Evaluation Ethics

Evaluation consultants will be held to the highest ethical standards and are required to sign a code of conduct upon acceptance of the assignment. UNDP evaluations are conducted in accordance with the principles outlined in the United Nations Evaluation Group (UNEG) 'Ethical Guidelines for Evaluations' (


Scope of Price Proposal and Schedule of Payments 

The Consultant should send the following:

  1. Technical proposal for the Mid-term evaluation, including methodology.
  2. The Consultant should send the financial proposal based on a lump-sum amount for the delivery of the outputs identified in Section D. The total amount quoted shall include all costs components required to deliver the services identified above, including professional fees (daily fee X number of person-days) and any other applicable costs such as health insurance, communications, etc.
  3. Medical/health insurance must be purchased by the individual at his/her own expense, and upon award of contract, the contractor must be ready to submit proof of insurance valid during contract duration.
  4. The contract price will be fixed output-based price. Any deviations from the output and timelines will be agreed upon between the Contractor and UNDP.
  5. Payments will be done upon satisfactory completion of the deliverables by target due dates. Outputs will be reviewed and certified by the Team Leader, I&P Team, UNDP prior to release of payments as follows:


Tranche Payment

Acceptance of the Inception Report


Acceptance of the Draft Report


Acceptance of the Final Report






Duties and Responsibilities

The Mid-term Review Focus, Scope, and Objectives

The Midterm Review (MTR) will assess the operations aspect of the project specifically on efficiency, effectiveness, and relevance in relation to its outputs and outcomes as specified in the Project Document. It will assess early signs of project success or failure with the goal of identifying the necessary changes to be made in order to set the project on-track to achieve its intended results. The MTR will also review the project’s strategy and its risks to sustainability.

The MTR report must provide evidence-based information that is credible, reliable and useful. The Individual Contractor will review all relevant sources of information including documents prepared during the preparation phase (i.e. UNDP Initiation Plan, UNDP Social and Environmental Screening Procedure/SESP), the Project Document, project reports including annual progress reports, project budget revisions, national strategic and legal documents, and any other materials that the team considers useful for this evidence-based review. 

The consultant is expected to follow a collaborative and participatory approach ensuring close engagement with the Project Team, government counterparts, the UNDP Country Office, the Project Contractors, direct beneficiaries, and other key stakeholders.

Engagement of stakeholders is vital to a successful MTR. Stakeholder involvement should include interviews with stakeholders who have project responsibilities, including but not limited to the Project Management Office, key officials from the DICT, programme staff from UNDP, executing agencies, senior officials and task team/ component leaders, key experts and consultants in the subject area, Project Board, project stakeholders, academia, local government and CSOs, etc. Given travel restrictions and the general situation under the pandemic, travels will be discouraged and data collection methods should be replaced by appropriate means to do it remotely. The UNDP Independent Evaluation Office (IEO) has released a decentralized evaluation guidance note highlighting the challenges confronting evaluations at this time and potential ways to overcome them, which can be considered for this MTR.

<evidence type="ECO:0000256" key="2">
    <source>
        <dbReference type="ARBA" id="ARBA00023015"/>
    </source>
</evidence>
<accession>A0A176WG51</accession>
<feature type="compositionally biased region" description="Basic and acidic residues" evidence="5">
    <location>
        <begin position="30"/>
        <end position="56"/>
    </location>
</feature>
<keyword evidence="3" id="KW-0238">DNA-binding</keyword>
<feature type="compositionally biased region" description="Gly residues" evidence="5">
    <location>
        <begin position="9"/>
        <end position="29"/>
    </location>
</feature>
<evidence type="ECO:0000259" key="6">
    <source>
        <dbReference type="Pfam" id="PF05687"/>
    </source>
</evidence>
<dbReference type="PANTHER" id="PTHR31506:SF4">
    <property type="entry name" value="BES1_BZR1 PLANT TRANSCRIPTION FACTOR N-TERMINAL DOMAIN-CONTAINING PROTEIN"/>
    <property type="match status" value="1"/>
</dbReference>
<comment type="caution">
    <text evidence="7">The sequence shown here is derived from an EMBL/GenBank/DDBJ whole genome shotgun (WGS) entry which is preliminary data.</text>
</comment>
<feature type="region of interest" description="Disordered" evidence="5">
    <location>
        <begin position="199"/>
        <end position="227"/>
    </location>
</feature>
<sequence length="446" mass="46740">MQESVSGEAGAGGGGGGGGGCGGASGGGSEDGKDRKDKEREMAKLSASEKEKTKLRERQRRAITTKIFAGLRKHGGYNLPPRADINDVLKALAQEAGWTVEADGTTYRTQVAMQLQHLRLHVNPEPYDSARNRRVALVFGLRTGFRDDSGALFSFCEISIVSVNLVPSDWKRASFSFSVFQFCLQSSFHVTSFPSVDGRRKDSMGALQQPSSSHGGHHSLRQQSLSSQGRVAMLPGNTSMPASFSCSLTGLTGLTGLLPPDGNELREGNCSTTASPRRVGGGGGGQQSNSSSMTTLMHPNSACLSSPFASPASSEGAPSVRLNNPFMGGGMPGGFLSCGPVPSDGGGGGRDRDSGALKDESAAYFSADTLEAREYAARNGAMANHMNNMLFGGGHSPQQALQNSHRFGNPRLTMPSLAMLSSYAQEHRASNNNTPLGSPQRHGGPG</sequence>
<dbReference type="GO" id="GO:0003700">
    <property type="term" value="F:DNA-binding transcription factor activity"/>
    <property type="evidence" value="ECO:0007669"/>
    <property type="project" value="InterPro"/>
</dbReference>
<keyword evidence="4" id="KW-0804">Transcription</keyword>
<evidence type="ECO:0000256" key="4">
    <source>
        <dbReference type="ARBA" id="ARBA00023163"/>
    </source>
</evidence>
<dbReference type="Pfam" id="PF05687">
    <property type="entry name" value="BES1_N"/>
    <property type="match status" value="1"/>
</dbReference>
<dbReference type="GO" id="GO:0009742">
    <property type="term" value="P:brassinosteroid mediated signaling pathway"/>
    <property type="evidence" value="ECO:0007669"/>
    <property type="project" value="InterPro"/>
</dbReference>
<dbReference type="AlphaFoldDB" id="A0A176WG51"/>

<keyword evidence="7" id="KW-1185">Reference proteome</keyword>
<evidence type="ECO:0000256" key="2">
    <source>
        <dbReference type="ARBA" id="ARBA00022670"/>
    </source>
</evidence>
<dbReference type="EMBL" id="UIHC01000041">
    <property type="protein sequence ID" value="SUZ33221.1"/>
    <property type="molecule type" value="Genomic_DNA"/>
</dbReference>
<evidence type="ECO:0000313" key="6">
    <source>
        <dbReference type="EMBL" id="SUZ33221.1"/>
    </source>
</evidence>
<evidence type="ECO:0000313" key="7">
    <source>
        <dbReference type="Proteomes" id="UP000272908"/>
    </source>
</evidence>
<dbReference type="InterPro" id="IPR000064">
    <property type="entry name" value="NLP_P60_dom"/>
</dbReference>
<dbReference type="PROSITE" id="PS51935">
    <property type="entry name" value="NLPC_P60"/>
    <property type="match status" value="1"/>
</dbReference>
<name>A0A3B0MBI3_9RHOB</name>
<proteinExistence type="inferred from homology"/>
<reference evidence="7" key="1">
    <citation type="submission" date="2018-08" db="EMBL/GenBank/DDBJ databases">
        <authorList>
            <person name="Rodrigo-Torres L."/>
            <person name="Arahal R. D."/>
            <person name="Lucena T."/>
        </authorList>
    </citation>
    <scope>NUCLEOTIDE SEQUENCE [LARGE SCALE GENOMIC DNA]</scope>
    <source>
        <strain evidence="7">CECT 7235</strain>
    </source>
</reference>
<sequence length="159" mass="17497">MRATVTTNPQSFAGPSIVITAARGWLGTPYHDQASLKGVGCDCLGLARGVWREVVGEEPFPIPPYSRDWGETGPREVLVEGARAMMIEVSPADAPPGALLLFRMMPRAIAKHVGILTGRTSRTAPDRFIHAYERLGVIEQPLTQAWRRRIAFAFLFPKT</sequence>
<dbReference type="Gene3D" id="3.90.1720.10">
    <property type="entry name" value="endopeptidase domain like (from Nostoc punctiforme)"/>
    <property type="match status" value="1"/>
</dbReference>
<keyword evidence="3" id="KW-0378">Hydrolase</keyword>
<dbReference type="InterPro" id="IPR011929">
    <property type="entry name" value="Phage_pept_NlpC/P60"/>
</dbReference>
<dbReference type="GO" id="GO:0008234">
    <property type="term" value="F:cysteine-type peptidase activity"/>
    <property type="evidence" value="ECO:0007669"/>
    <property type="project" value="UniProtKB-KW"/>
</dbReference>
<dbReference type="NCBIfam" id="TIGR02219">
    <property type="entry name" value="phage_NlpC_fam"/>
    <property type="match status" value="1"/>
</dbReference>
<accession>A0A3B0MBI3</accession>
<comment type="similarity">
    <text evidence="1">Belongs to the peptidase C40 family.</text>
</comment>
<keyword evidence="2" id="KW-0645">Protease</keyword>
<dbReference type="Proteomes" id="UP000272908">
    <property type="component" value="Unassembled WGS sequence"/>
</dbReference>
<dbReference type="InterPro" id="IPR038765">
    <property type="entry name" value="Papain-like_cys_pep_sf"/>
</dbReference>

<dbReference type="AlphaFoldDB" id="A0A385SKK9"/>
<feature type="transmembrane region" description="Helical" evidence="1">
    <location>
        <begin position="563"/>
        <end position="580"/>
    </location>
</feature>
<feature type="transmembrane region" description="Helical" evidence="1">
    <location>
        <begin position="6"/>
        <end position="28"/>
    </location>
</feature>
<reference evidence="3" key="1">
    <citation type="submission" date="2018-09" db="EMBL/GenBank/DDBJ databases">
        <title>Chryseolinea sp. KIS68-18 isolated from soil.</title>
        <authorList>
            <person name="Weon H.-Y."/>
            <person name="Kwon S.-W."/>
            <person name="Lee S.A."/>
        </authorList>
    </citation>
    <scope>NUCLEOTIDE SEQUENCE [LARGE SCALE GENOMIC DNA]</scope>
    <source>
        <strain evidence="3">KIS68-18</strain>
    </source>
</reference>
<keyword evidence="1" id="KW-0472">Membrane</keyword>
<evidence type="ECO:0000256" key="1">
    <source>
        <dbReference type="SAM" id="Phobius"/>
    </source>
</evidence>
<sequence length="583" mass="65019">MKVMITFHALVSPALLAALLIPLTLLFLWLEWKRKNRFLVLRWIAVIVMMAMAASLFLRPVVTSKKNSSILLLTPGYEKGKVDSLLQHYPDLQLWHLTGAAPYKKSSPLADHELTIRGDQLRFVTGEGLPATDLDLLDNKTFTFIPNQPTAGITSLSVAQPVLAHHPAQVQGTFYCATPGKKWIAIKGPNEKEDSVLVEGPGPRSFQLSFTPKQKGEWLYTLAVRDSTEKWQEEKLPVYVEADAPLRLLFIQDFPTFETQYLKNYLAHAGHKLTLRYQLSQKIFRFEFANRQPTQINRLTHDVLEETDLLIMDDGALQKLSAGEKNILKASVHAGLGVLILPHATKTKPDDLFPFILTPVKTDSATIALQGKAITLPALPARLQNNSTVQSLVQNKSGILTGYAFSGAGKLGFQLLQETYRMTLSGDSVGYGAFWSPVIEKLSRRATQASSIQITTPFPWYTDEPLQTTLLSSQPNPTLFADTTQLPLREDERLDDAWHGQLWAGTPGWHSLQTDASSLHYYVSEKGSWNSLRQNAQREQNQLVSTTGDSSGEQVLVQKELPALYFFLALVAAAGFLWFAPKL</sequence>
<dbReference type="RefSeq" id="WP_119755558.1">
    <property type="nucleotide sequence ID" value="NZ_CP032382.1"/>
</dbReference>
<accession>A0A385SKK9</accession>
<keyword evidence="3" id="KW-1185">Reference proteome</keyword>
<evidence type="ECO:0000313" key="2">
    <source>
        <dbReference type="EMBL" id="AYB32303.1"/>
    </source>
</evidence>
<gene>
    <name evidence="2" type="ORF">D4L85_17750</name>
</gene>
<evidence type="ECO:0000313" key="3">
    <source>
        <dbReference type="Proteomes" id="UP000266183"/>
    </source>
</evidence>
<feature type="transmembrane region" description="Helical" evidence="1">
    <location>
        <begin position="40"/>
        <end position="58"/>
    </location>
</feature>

The final MTR report must describe the full MTR approach taken and the rationale for the approach making explicit the underlying assumptions, challenges, strengths and weaknesses about the methods and approach of the review.

Specifically, the mid-term evaluation aims to achieve the following objectives:

  1. identify the extent to which the project is consistent with the policies and priorities of the national and local governments as well as the needs of intended beneficiaries in addition to its responsiveness to the human development thrust of UNDP for empowerment, gender equality on industry innovation and infrastructure particularly universal and affordable internet access by 2020, reduced inequalities, on partnerships for the Sustainable Development Goals, and emerging conditions such as COVID-19;
  2. identify initial results and their contribution to the attainment of the project outcomes along with lessons learned specifically in areas of success and improvement to attain projective outputs and outcomes (the effectiveness of the implementation strategy, which includes project design and scope, assumptions made at the inception of the project, and implementation status against planned results);
  3. measure how economically resources or inputs (such as funds, expertise and time) are converted to results;
  4. recommend how the program will improve the sustainability of FWFA; and

identify and provide implementation strategy for a potential second package of development projects under the FWFA. The UNDP, DICT, other government agencies, and stakeholders shall be the main recipients of the evaluation. They will use and act on the evaluation findings and recommendations in improving the project’s processes to ensure the expeditious delivery of its outputs. Necessary adjustments are expected to be undertaken to meet the project objectives. It is also anticipated that the evaluation findings will contribute to further enhance the internal process and operations of UNDP. Moreover, it is foreseen to be valuable to further advance the existing and emerging national policy considerations to improve digital connectivity. Lastly, it cannot be overemphasized that internet access has significant role in creating a new normal after the country has been ravaged and emerge from the effects the COVID-19 pandemic. There is a possibility that the provision of internet access in the project sites will be temporarily focused on COVID-19 response. Access of the public to the FWFA sites may also be limited since they can serve as converging points for the general public to congregate. It is then necessary that precautions regarding the minimum health standards against COVID-19 in the FWFA sites be made more visible.